Hats on for Baton

Published 2:02 pm Friday, September 9, 2016

Prince Edward County Middle School raised more than $300 for schools affected by recent flooding in Baton Rouge, La. The idea to give back to Baton Rouge was born in Charles Peterson’s sixth grade US History class.

While Peterson’s second period class was learning a geography lesson about the Mississippi River, the teacher told his students about recent flooding in Baton Rouge that took place in mid-August.

“I showed them some pictures, like of the coffins that were floating away and all the devastation,” Peterson said, “and one of my students … said ‘you know we ought to do something to help them.’ You don’t do that with me, I get stuff in my head.”

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From there he, along with the school administration, helped to make the idea a reality.

“It is very important for our students to work together to identify community needs. Our sixth grade team did a wonderful job in identifying a need and coming up with a plan on how to address the need,” Principal Tammy Hurt said. “Knowing that the flooding had damaged schools in Louisiana, the students were eager to do what they could to help them get back in their feet.”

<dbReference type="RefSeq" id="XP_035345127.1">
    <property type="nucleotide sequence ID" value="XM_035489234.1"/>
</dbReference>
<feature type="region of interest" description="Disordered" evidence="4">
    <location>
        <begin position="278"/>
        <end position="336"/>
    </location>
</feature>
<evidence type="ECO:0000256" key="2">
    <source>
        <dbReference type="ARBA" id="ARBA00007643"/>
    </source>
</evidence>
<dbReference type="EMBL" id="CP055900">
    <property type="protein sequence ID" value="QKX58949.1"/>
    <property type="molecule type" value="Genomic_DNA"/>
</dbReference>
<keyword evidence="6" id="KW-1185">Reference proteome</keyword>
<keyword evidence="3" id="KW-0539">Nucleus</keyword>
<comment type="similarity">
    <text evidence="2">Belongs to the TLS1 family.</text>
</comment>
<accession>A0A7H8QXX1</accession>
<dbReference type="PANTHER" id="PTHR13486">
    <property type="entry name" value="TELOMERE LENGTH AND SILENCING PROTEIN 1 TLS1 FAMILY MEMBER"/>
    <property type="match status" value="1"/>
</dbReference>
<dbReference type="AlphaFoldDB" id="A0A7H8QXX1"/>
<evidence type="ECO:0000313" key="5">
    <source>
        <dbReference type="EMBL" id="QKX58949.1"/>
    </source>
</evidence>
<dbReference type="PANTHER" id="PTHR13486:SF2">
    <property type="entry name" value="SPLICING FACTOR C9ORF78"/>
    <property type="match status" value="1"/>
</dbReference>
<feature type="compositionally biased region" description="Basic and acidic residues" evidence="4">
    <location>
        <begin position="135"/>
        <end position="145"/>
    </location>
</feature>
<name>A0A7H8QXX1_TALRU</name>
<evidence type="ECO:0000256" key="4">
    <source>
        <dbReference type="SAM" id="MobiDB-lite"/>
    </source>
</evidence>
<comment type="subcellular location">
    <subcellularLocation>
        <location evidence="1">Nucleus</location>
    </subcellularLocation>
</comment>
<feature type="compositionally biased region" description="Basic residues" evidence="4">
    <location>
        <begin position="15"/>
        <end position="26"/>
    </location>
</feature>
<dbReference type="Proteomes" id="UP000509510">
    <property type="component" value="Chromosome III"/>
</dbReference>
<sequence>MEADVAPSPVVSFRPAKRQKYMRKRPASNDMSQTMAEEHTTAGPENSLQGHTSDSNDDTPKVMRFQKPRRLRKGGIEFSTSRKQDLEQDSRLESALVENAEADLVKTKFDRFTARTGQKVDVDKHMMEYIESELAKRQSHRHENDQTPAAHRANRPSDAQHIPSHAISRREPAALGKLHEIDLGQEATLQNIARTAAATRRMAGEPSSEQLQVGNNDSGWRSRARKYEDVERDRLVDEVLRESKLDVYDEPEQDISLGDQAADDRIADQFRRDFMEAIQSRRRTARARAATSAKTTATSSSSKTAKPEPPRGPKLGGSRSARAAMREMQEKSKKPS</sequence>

The idea Peterson and his class came up is “Hats on for Baton.”

Faculty, staff and students could wear a hat all day on Friday Sept. 2, by paying a dollar, Peterson explained. Some participants didn’t want to wear a hat, but still donated, added Peterson.

Wearing a hat is considered a privilege, Peterson said, because typically the students are not permitted to wear hats.

“The students were excited to help others in need, but they were also very happy to be able to wear a hat in school,” he said. “Some were very creative in the hats they wore.”

The sixth grade teacher said after calling the Baton Rouge school system, he learned no one school was better off than another. The school will send the money it raised to the school system to funnel out to specific schools, as needed. Along with the check, the school will send a letter signed by Peterson and Hurt along with a painted banner all the students and staff have been invited to sign.

According to Hurt, the fundraiser saw about 300 participants.

“We raised $306 in one day which is great,” said Peterson.

The school held a similar fundraiser last year to raise money for Dent Middle School, when there was flooding in Columbia, S.C.

Accord to Peterson, there are no plans for another fundraiser, unless the need arises.

Peterson thanked the administration, Superintendent Dr. Barbara Johnson and his colleagues for their support of the program.

“Whether they participated or not, they were verbally supportive and that’s important,” he said. “Because when students see a united front … things are gonna get done and I’m looking for great things from this school year because of that.”